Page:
Piwowar said he was concerned that the statement may no longer be applicable, and some have questioned the role it should play in enforcement decisions. “If one disagrees with the 2006 penalty statement, then we should consider making revisions,” he said. In recent months, an increasing number of staff recommendations have not included an analysis of the principal factors described in the 2006 penalty statement. “If we were a publicly-traded company, then we would likely be subject to an investigation if we knowingly permitted a misleading statement to remain outstanding without corrective disclosure,” said Piwowar.

Former directors respond. Six SEC enforcement directors, including Director Ceresney, expressed their views on current enforcement polices at a panel later in the day. William McLucas, who headed the division between 1989 and 1997 and is now a partner at WilmerHale, said that the industry perceives Chair White’s broken windows approach as a zero tolerance policy. He said his clients believe that “any violation and you’re in the soup.” Director Ceresney responded that the policy was intended to sensitize the industry to the need for across-the-board compliance, and emphasized that the agency is looking for patterns of violations to indicate bigger problems.

Linda Chatman Thomsen, who served as enforcement director between 2005 and 2009, said that she understood that the SEC prefers to get violations of the law before they cause significant harm, but the challenge of the broken windows policy is finding correlation between small violations and large crimes. Punishing modest violations with disproportionally large fines could cause the policy to backfire, she warned.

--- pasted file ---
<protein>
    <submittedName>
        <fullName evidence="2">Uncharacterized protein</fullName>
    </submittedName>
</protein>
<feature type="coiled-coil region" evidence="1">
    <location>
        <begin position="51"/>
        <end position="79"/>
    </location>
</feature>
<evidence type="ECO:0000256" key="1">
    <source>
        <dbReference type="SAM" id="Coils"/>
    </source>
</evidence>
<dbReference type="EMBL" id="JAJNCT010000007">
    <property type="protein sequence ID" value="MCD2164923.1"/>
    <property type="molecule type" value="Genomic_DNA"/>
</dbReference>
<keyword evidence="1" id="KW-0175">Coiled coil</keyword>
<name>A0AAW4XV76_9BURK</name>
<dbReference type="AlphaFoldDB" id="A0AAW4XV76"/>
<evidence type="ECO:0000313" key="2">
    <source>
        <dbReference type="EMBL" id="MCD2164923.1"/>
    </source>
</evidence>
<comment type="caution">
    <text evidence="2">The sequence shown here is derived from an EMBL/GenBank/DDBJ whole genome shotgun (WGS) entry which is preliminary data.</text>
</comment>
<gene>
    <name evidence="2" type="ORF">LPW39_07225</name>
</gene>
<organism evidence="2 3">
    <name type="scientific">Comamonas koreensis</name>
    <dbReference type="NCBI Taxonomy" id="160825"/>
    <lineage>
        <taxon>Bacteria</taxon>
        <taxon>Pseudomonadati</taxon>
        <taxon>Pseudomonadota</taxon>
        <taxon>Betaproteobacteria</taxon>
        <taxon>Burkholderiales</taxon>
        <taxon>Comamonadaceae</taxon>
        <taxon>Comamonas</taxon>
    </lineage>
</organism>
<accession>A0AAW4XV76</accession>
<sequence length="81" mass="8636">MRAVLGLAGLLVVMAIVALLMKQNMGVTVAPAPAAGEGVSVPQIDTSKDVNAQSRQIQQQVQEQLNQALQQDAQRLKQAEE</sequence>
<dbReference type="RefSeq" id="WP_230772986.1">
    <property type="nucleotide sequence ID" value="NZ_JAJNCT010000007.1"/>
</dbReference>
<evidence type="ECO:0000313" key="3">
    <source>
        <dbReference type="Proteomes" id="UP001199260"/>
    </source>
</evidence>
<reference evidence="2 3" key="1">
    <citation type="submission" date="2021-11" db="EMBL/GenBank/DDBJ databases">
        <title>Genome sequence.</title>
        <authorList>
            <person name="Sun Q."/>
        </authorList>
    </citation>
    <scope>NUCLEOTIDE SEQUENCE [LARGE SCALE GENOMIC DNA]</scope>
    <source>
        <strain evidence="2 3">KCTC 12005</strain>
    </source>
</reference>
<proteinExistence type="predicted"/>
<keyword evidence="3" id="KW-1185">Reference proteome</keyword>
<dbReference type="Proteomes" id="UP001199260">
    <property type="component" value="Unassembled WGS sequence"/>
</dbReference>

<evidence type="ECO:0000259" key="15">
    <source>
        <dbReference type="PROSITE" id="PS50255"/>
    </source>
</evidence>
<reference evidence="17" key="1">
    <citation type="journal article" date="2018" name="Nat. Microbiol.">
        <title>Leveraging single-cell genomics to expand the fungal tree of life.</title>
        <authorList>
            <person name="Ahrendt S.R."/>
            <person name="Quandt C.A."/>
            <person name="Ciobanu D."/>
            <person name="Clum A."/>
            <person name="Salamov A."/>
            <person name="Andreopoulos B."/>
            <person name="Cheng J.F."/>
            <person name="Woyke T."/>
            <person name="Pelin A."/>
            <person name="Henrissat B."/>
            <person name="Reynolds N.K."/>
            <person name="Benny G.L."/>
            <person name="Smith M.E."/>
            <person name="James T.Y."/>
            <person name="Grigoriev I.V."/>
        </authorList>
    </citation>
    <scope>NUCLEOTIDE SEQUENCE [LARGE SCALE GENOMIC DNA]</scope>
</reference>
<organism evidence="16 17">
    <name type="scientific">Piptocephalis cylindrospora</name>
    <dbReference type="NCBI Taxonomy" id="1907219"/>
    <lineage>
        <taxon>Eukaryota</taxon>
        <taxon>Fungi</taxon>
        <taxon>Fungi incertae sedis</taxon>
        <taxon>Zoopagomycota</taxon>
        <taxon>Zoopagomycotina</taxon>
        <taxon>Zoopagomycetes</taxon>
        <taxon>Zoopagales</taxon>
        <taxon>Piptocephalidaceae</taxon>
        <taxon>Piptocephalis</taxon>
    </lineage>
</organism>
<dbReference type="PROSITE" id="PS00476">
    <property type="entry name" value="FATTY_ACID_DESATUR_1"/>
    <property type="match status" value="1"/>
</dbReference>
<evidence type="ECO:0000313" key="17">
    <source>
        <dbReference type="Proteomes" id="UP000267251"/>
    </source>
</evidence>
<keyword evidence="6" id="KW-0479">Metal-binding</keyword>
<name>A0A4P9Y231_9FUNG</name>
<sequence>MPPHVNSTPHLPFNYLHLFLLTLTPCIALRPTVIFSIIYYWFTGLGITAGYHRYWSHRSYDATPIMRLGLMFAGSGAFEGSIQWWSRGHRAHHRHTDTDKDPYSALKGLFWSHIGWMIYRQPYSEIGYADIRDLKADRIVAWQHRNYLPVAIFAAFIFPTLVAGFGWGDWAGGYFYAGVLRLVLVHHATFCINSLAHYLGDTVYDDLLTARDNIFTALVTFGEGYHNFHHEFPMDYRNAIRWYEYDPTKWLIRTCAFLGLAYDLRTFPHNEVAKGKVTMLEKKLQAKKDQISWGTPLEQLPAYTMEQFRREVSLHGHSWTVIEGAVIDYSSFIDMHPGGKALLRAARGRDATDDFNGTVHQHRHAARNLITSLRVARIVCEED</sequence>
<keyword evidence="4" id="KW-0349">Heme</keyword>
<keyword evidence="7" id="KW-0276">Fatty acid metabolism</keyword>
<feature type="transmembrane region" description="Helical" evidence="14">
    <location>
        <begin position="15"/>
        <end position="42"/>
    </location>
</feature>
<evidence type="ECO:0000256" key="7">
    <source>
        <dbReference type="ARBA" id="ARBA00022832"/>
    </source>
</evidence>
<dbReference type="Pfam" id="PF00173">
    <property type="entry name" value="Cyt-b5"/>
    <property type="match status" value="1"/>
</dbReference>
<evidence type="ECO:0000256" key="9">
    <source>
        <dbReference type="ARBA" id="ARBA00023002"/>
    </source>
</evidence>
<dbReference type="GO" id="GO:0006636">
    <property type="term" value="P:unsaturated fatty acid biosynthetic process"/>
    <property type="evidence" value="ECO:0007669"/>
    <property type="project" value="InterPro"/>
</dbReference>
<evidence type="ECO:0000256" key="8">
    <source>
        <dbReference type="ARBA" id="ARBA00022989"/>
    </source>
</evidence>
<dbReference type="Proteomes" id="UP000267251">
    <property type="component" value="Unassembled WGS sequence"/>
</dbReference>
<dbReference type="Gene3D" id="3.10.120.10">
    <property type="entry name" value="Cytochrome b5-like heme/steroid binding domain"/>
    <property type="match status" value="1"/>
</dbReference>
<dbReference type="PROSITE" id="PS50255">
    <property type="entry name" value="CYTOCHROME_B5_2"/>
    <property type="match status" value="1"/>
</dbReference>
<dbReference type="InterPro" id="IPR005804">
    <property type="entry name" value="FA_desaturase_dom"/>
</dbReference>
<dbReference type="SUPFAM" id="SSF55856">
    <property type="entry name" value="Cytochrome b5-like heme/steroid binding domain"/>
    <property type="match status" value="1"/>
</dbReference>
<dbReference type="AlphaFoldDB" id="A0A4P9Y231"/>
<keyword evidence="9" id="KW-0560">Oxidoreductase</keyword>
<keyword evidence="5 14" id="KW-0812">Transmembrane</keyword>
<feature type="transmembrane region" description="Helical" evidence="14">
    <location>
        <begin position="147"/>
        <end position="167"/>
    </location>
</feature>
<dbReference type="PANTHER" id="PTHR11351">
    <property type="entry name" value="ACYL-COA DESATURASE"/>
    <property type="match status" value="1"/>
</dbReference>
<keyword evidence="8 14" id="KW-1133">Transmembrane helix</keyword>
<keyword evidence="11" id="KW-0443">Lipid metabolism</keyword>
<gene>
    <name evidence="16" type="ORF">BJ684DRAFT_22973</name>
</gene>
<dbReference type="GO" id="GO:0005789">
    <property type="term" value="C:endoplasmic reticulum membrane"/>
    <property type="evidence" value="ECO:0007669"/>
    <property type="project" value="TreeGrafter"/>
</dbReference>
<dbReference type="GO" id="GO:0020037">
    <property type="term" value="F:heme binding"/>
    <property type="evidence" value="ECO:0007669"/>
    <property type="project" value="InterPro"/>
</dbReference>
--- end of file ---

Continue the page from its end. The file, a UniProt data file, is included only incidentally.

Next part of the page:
Retired U.S. District Court Judge Stanley Sporkin, who directed the enforcement division from 1974 to 1981, disagreed with the criticism from the other former directors, all now active members of the defense bar, saying “you can’t be a law enforcement agency unless you enforce the law.” McLucas jokingly chided the comment, saying that Director Ceresney “doesn’t need any encouragement.”

Admissions policy. Ceresney also touted the Commission’s new emphasis on extracting admissions of wrong doing in more cases, pointing out that it has led to twice as many trials as last year, and five times as many jury trials. He bristled when Thomsen said the admissions policy was being used as leverage in negotiations. Ceresney said that should not be happening, and that all decisions regarding when to seek an admission of wrongdoing are made by the director. After the decision is made, he said, it is non-negotiable.

Ceresney also said that the enforcement division is using technology to its advantage more than ever. The SEC has billions of lines of data available to it through blue sheet reports and is now able to examine that data more effectively to determine patterns indicating illegal trading. He dismissed the criticism levied by Piwowar in his morning speech about the SEC’s departure from the 2006 statement concerning financial penalties, noting that it was never binding on the Commission.

He was unapologetic about the increase in enforcement cases filed as administrative proceedings, and flatly rejected Piwowar’s view that the use of admins implicates due process concerns. He said the Dodd-Frank Act granted the SEC more powers to bring cases before ALJs, and he has to consider all the tools in his toolbox to prevent fraud. He pointed out that the choice to bring a case before an ALJ limits some remedies, such as injunctions, allows quicker resolution of some matters, and allows defendants to appeal cases. George Canellos, former co-director of enforcement and current partner at Milbank, Tweed, Hadley & McCloy, pointed out that 80 percent of the division’s docket is made up of technical violations that are “ripe” for resolution through administrative proceedings.